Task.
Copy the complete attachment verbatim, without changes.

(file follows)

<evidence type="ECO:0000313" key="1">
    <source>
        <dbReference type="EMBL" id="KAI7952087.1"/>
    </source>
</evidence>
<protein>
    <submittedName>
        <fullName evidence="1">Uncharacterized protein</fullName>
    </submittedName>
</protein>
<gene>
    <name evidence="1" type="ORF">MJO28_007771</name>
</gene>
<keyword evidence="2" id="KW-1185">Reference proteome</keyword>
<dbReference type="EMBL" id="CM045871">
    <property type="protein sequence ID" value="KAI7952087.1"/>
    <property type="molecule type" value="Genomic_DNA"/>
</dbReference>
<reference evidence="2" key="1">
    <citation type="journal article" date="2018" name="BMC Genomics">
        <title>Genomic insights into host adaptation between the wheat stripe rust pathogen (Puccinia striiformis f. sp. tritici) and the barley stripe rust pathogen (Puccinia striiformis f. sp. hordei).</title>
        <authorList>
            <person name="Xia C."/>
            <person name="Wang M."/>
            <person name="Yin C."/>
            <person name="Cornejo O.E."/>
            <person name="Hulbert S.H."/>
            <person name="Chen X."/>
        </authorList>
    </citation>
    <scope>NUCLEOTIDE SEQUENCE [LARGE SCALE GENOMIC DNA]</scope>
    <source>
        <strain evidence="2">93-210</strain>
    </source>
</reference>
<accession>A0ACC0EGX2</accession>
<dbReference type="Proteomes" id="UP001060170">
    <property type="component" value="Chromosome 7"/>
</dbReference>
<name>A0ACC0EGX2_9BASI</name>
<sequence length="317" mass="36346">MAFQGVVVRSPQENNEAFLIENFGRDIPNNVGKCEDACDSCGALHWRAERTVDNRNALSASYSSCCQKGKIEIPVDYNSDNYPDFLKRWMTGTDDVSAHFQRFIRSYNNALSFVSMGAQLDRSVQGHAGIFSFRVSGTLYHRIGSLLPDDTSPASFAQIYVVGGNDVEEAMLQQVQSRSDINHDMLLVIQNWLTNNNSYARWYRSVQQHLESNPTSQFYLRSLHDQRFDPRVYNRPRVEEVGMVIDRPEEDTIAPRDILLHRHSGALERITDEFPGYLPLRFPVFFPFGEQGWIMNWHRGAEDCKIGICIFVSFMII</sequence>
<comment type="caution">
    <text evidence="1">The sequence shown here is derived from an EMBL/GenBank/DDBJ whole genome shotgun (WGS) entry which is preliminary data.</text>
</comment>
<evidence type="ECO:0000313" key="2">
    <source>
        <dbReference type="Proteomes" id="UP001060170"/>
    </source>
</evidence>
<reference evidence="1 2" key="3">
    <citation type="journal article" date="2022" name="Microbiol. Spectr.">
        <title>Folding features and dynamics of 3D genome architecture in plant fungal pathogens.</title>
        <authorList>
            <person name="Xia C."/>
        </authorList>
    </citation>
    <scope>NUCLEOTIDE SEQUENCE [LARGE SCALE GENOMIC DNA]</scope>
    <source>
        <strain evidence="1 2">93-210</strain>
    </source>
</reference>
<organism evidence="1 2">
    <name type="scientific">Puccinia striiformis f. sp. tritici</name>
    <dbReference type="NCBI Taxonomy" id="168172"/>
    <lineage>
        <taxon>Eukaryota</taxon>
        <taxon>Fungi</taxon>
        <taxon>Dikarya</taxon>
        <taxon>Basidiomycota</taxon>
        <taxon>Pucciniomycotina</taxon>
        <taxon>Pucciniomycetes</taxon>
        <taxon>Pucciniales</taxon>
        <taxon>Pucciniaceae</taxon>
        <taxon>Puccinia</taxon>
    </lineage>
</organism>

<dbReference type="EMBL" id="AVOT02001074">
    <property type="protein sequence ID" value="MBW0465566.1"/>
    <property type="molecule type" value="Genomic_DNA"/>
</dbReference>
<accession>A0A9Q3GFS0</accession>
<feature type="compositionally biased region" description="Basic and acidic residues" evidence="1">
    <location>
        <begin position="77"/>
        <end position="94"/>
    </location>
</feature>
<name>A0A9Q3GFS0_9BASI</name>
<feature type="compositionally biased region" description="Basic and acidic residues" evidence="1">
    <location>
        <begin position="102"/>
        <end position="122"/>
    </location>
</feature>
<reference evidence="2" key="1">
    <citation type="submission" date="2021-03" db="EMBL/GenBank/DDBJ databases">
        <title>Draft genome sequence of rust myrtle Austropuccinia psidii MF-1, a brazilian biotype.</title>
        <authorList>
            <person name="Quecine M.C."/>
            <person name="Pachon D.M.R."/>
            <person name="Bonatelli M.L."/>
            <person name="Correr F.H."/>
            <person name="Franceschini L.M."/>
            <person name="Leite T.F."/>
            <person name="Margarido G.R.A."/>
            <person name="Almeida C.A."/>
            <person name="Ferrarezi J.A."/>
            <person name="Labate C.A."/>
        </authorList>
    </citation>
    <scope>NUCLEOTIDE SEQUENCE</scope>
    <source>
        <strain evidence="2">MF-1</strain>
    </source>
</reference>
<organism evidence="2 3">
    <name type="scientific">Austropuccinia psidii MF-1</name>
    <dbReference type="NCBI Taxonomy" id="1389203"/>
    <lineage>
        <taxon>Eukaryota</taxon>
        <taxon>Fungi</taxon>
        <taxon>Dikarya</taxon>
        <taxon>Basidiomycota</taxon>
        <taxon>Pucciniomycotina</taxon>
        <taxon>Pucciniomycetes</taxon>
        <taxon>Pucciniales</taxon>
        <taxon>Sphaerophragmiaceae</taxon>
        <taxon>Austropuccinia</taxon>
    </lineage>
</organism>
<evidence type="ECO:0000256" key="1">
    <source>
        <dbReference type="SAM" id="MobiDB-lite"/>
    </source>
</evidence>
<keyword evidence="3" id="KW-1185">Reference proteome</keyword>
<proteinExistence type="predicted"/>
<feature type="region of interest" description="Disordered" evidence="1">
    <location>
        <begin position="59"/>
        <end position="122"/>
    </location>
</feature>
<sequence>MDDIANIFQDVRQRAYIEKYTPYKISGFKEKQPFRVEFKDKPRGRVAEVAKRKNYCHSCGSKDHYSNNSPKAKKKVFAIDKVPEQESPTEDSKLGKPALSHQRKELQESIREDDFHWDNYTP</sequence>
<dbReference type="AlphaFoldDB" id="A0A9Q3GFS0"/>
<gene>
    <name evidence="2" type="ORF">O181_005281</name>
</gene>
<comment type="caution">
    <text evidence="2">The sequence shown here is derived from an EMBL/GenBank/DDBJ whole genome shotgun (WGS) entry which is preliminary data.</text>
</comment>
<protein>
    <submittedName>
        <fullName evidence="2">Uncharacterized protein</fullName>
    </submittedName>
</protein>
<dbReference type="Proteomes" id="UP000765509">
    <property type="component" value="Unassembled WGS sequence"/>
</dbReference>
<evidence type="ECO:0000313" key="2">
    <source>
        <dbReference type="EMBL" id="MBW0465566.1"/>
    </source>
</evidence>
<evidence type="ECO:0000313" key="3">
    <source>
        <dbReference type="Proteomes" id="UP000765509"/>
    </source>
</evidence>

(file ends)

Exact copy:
<evidence type="ECO:0000313" key="1">
    <source>
        <dbReference type="EMBL" id="KAI7952087.1"/>
    </source>
</evidence>
<protein>
    <submittedName>
        <fullName evidence="1">Uncharacterized protein</fullName>
    </submittedName>
</protein>
<gene>
    <name evidence="1" type="ORF">MJO28_007771</name>
</gene>
<keyword evidence="2" id="KW-1185">Reference proteome</keyword>
<dbReference type="EMBL" id="CM045871">
    <property type="protein sequence ID" value="KAI7952087.1"/>
    <property type="molecule type" value="Genomic_DNA"/>
</dbReference>
<reference evidence="2" key="1">
    <citation type="journal article" date="2018" name="BMC Genomics">
        <title>Genomic insights into host adaptation between the wheat stripe rust pathogen (Puccinia striiformis f. sp. tritici) and the barley stripe rust pathogen (Puccinia striiformis f. sp. hordei).</title>
        <authorList>
            <person name="Xia C."/>
            <person name="Wang M."/>
            <person name="Yin C."/>
            <person name="Cornejo O.E."/>
            <person name="Hulbert S.H."/>
            <person name="Chen X."/>
        </authorList>
    </citation>
    <scope>NUCLEOTIDE SEQUENCE [LARGE SCALE GENOMIC DNA]</scope>
    <source>
        <strain evidence="2">93-210</strain>
    </source>
</reference>
<accession>A0ACC0EGX2</accession>
<dbReference type="Proteomes" id="UP001060170">
    <property type="component" value="Chromosome 7"/>
</dbReference>
<name>A0ACC0EGX2_9BASI</name>
<sequence length="317" mass="36346">MAFQGVVVRSPQENNEAFLIENFGRDIPNNVGKCEDACDSCGALHWRAERTVDNRNALSASYSSCCQKGKIEIPVDYNSDNYPDFLKRWMTGTDDVSAHFQRFIRSYNNALSFVSMGAQLDRSVQGHAGIFSFRVSGTLYHRIGSLLPDDTSPASFAQIYVVGGNDVEEAMLQQVQSRSDINHDMLLVIQNWLTNNNSYARWYRSVQQHLESNPTSQFYLRSLHDQRFDPRVYNRPRVEEVGMVIDRPEEDTIAPRDILLHRHSGALERITDEFPGYLPLRFPVFFPFGEQGWIMNWHRGAEDCKIGICIFVSFMII</sequence>
<comment type="caution">
    <text evidence="1">The sequence shown here is derived from an EMBL/GenBank/DDBJ whole genome shotgun (WGS) entry which is preliminary data.</text>
</comment>
<evidence type="ECO:0000313" key="2">
    <source>
        <dbReference type="Proteomes" id="UP001060170"/>
    </source>
</evidence>
<reference evidence="1 2" key="3">
    <citation type="journal article" date="2022" name="Microbiol. Spectr.">
        <title>Folding features and dynamics of 3D genome architecture in plant fungal pathogens.</title>
        <authorList>
            <person name="Xia C."/>
        </authorList>
    </citation>
    <scope>NUCLEOTIDE SEQUENCE [LARGE SCALE GENOMIC DNA]</scope>
    <source>
        <strain evidence="1 2">93-210</strain>
    </source>
</reference>
<organism evidence="1 2">
    <name type="scientific">Puccinia striiformis f. sp. tritici</name>
    <dbReference type="NCBI Taxonomy" id="168172"/>
    <lineage>
        <taxon>Eukaryota</taxon>
        <taxon>Fungi</taxon>
        <taxon>Dikarya</taxon>
        <taxon>Basidiomycota</taxon>
        <taxon>Pucciniomycotina</taxon>
        <taxon>Pucciniomycetes</taxon>
        <taxon>Pucciniales</taxon>
        <taxon>Pucciniaceae</taxon>
        <taxon>Puccinia</taxon>
    </lineage>
</organism>

<dbReference type="EMBL" id="AVOT02001074">
    <property type="protein sequence ID" value="MBW0465566.1"/>
    <property type="molecule type" value="Genomic_DNA"/>
</dbReference>
<accession>A0A9Q3GFS0</accession>
<feature type="compositionally biased region" description="Basic and acidic residues" evidence="1">
    <location>
        <begin position="77"/>
        <end position="94"/>
    </location>
</feature>
<name>A0A9Q3GFS0_9BASI</name>
<feature type="compositionally biased region" description="Basic and acidic residues" evidence="1">
    <location>
        <begin position="102"/>
        <end position="122"/>
    </location>
</feature>
<reference evidence="2" key="1">
    <citation type="submission" date="2021-03" db="EMBL/GenBank/DDBJ databases">
        <title>Draft genome sequence of rust myrtle Austropuccinia psidii MF-1, a brazilian biotype.</title>
        <authorList>
            <person name="Quecine M.C."/>
            <person name="Pachon D.M.R."/>
            <person name="Bonatelli M.L."/>
            <person name="Correr F.H."/>
            <person name="Franceschini L.M."/>
            <person name="Leite T.F."/>
            <person name="Margarido G.R.A."/>
            <person name="Almeida C.A."/>
            <person name="Ferrarezi J.A."/>
            <person name="Labate C.A."/>
        </authorList>
    </citation>
    <scope>NUCLEOTIDE SEQUENCE</scope>
    <source>
        <strain evidence="2">MF-1</strain>
    </source>
</reference>
<organism evidence="2 3">
    <name type="scientific">Austropuccinia psidii MF-1</name>
    <dbReference type="NCBI Taxonomy" id="1389203"/>
    <lineage>
        <taxon>Eukaryota</taxon>
        <taxon>Fungi</taxon>
        <taxon>Dikarya</taxon>
        <taxon>Basidiomycota</taxon>
        <taxon>Pucciniomycotina</taxon>
        <taxon>Pucciniomycetes</taxon>
        <taxon>Pucciniales</taxon>
        <taxon>Sphaerophragmiaceae</taxon>
        <taxon>Austropuccinia</taxon>
    </lineage>
</organism>
<evidence type="ECO:0000256" key="1">
    <source>
        <dbReference type="SAM" id="MobiDB-lite"/>
    </source>
</evidence>
<keyword evidence="3" id="KW-1185">Reference proteome</keyword>
<proteinExistence type="predicted"/>
<feature type="region of interest" description="Disordered" evidence="1">
    <location>
        <begin position="59"/>
        <end position="122"/>
    </location>
</feature>
<sequence>MDDIANIFQDVRQRAYIEKYTPYKISGFKEKQPFRVEFKDKPRGRVAEVAKRKNYCHSCGSKDHYSNNSPKAKKKVFAIDKVPEQESPTEDSKLGKPALSHQRKELQESIREDDFHWDNYTP</sequence>
<dbReference type="AlphaFoldDB" id="A0A9Q3GFS0"/>
<gene>
    <name evidence="2" type="ORF">O181_005281</name>
</gene>
<comment type="caution">
    <text evidence="2">The sequence shown here is derived from an EMBL/GenBank/DDBJ whole genome shotgun (WGS) entry which is preliminary data.</text>
</comment>
<protein>
    <submittedName>
        <fullName evidence="2">Uncharacterized protein</fullName>
    </submittedName>
</protein>
<dbReference type="Proteomes" id="UP000765509">
    <property type="component" value="Unassembled WGS sequence"/>
</dbReference>
<evidence type="ECO:0000313" key="2">
    <source>
        <dbReference type="EMBL" id="MBW0465566.1"/>
    </source>
</evidence>
<evidence type="ECO:0000313" key="3">
    <source>
        <dbReference type="Proteomes" id="UP000765509"/>
    </source>
</evidence>